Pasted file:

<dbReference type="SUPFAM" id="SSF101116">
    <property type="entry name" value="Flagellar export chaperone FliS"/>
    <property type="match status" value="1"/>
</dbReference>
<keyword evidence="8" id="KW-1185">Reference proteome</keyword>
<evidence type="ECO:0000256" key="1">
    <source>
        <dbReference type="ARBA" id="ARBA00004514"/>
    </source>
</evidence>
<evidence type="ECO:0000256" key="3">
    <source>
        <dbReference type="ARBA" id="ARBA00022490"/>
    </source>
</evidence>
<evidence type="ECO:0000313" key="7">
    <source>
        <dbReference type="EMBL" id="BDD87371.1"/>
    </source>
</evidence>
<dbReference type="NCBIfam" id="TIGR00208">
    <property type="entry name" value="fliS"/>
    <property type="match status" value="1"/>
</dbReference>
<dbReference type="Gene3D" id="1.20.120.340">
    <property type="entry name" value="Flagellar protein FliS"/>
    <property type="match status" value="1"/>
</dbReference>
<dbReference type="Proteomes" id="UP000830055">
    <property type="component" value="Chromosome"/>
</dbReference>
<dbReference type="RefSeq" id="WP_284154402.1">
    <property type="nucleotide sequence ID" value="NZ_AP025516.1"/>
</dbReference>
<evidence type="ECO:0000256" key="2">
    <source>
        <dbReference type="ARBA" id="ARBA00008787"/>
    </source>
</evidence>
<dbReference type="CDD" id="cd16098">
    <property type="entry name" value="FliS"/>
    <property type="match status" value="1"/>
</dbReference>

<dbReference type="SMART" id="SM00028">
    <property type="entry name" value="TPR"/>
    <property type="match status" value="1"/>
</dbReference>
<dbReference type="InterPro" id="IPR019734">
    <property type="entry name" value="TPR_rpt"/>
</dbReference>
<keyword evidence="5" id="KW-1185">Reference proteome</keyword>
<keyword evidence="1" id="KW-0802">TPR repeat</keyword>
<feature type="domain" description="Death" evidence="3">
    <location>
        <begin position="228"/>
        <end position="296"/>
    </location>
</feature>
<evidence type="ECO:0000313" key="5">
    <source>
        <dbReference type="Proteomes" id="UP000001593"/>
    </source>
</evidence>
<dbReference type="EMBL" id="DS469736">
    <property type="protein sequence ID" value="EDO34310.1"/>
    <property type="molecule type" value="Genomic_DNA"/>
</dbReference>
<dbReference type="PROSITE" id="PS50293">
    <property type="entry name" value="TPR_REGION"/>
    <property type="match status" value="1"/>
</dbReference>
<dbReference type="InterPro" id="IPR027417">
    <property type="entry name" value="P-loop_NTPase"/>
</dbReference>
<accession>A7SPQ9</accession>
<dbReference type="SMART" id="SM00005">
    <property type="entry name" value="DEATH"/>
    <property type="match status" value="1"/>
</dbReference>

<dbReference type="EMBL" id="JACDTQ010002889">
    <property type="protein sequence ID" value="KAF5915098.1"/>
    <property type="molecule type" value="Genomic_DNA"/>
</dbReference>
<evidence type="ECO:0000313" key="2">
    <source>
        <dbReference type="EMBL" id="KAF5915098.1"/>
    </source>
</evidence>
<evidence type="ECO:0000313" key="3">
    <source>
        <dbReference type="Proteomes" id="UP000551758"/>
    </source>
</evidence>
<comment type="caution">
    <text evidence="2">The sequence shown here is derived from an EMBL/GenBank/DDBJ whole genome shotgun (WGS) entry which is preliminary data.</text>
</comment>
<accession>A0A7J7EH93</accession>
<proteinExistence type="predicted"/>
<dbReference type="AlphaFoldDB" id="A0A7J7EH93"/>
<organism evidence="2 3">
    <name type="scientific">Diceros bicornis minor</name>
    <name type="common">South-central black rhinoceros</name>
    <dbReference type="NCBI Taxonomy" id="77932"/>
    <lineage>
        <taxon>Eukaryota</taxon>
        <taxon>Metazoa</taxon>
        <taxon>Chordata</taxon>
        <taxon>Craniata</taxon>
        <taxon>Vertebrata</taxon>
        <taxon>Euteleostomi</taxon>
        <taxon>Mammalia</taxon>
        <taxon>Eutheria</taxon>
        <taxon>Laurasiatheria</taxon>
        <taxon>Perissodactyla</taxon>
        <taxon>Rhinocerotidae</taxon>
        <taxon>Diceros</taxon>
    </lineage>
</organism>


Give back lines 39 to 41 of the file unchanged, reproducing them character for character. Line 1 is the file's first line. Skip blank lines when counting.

</evidence>
<dbReference type="CDD" id="cd16098">
    <property type="entry name" value="FliS"/>